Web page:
Transformers: Revenge of the FallenReviewed By David Cornelius
Posted 06/26/09 16:44:46
Welcome to Michael Bay’s world. A world of awesome explosions and slo-mo walking and smokin’ hot babes and bucktoothed stereotypes and terrible comic relief and a neverending supply of cocaine, snortable right off a stripper’s ass, no charge. A world void of story, character development, and logic. A world where Linkin Park songs play all the time. A world where everything looks like a totally bitchin’ commercial for the National Guard. A world where the semi-literate D-student reigns supreme.It’s his world. We’re just guests, desperately looking for the way out.
I gave “Transformers” a positive review two summers ago, but for the life of me, I can’t remember why; all I remember now is a lot terrible music, incoherent fight scenes, and some gawdawful shtick with the Autobots trying to hide in someone’s backyard.
Now comes “Transformers: Revenge of the Fallen,” and whatever awesometastic partytime vibe I must’ve felt was there in the first film is painfully absent here. Bay and screenwriters Ehren Kruger, Roberto Orci, and Alex Kurtzman have slathered their film with such unrelenting excess that there’s no time to enjoy anything. There are two modes here: loud and louder, and there’s not so much a story with proper build-up and payoff as there is a random series of action scenes that just sort of end. All that endless excitement, it’s just so boring - there’s no sense of anticipation, no tension, no downtime. It’s on all the time, like being stuck on a bus with a screaming baby. The movie, all 150 goddamn minutes of it, is an audio-visual assault that mimics storytelling without understanding it. It’s a wad of chaos puked onto the big screen, an arbitrary collection of explosions and machismo posturing and frat boy assholery. It’s “8-Ball: The Movie.”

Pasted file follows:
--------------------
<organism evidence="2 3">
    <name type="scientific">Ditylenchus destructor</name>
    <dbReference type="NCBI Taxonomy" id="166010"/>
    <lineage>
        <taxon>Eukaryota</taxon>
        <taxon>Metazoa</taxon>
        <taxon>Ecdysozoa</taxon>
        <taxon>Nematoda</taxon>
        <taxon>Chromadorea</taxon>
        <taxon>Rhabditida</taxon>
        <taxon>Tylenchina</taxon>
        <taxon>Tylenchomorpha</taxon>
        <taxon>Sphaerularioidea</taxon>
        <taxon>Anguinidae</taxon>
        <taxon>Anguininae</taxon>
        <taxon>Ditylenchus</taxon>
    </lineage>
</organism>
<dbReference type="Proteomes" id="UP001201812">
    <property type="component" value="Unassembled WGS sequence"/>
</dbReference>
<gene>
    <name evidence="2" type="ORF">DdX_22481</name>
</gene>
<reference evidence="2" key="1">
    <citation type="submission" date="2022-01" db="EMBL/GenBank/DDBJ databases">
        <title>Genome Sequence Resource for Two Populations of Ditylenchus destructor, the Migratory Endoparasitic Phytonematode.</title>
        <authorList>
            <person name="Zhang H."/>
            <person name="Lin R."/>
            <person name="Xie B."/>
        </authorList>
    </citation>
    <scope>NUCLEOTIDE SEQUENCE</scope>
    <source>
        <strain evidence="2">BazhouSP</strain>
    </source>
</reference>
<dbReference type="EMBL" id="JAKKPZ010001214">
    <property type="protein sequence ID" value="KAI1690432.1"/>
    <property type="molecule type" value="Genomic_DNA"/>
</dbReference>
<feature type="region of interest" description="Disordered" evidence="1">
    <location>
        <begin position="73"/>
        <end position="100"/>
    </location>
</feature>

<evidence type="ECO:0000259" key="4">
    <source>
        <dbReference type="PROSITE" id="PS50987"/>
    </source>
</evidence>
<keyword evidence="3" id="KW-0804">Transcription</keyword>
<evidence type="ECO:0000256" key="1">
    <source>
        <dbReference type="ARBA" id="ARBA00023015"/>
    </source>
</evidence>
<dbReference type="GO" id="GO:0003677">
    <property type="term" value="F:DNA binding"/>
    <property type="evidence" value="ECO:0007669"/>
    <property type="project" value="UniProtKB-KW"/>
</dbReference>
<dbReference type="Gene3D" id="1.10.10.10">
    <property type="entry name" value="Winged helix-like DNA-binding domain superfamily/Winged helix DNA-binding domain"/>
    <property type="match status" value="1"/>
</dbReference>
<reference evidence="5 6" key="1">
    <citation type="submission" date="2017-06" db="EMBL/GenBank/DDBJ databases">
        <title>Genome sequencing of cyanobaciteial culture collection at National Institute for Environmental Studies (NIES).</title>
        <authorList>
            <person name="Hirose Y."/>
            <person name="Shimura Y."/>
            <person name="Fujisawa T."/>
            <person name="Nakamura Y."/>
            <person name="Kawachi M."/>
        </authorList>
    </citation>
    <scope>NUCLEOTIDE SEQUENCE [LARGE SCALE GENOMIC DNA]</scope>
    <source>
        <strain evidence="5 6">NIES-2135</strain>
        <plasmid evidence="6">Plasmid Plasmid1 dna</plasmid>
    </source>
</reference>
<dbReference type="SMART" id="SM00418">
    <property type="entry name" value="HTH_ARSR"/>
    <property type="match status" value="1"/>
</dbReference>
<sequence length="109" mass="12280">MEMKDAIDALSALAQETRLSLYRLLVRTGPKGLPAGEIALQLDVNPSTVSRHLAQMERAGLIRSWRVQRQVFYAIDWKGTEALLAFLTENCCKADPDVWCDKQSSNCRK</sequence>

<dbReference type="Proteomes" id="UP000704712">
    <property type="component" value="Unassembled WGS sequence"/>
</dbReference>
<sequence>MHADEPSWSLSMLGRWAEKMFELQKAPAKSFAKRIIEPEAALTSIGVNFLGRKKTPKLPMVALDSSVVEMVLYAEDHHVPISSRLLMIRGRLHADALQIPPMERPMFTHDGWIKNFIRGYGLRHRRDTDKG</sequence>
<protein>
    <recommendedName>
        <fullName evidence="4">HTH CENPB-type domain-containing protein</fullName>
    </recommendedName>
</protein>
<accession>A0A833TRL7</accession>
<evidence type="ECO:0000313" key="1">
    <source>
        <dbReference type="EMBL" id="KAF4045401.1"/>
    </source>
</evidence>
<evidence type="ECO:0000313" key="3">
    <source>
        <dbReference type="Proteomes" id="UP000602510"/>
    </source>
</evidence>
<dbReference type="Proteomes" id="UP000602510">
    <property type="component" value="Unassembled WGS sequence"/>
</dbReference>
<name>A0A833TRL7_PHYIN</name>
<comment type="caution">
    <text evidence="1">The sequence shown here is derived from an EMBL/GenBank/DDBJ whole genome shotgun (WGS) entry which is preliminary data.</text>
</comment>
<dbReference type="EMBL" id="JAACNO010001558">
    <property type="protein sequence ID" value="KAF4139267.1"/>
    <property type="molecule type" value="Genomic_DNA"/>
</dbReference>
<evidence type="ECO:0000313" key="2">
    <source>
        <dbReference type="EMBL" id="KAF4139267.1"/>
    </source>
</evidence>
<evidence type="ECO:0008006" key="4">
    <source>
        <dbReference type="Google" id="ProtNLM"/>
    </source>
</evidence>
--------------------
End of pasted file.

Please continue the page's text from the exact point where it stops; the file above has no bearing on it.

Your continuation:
Oh, and it’s all, you know, for the kids. Bay has stated he considers “Revenge of the Fallen” a children’s movie, which is a sad thing for a grown man to say, revealing a complete lack of understanding of what comprises children’s entertainment. Here is a movie, “for kids,” that consists almost entirely of gunfire, warfare, bloodshed, murder, sex, racism, pot humor, testicle jokes, and dogs humping. It’s enough to make me apologize to Will Ferrell for complaining about the phrase “zombie dick” in “Land of the Lost.”
To understand what Bay thinks constitutes something “for kids,” let’s compare his film to the “junior novelization,” available in fine bookstores now. In the book, written, one assumes, by someone who knows what’s appropriate for kids, a key scene between our human hero Sam and a young seductress involves some nervous dialogue and an attempted kiss. In Bay’s film, meanwhile, Sam (Shia LaBeouf) is stalked by a college coed who, like all women in Bay’s world, comes with slutty porn star looks, a heaving chest, and a skirt short enough to reveal the majesties of the women’s undergarment industry, upon which the camera lingers lustily; she hunts him down like a sex addict, repeatedly tossing herself upon him, hoping to rape him while thrusting away. You know, for kids!
As for Megan Fox, who reprises her role as Sam’s girlfriend Mikaela, there’s not a single shot of her that’s not smothered in some sort of dirty old man leering. Legend has it that Bay’s only direction to her was to “look hot,” which she accomplishes by bending over a lot and speaking in a vapid monotone. She’s supposed to serve as a role model for girls, I think, what with her character being a tomboyish gearhead and all - although it’s Bay’s world, where even tomboys are pipin’ hot bimbos. (No dykes here, fellas!) Bay’s message to girls everywhere: try to like what guys like, but be a skeeze, too. Who needs brains when you’ve got pouty blow job lips? Right, ladies?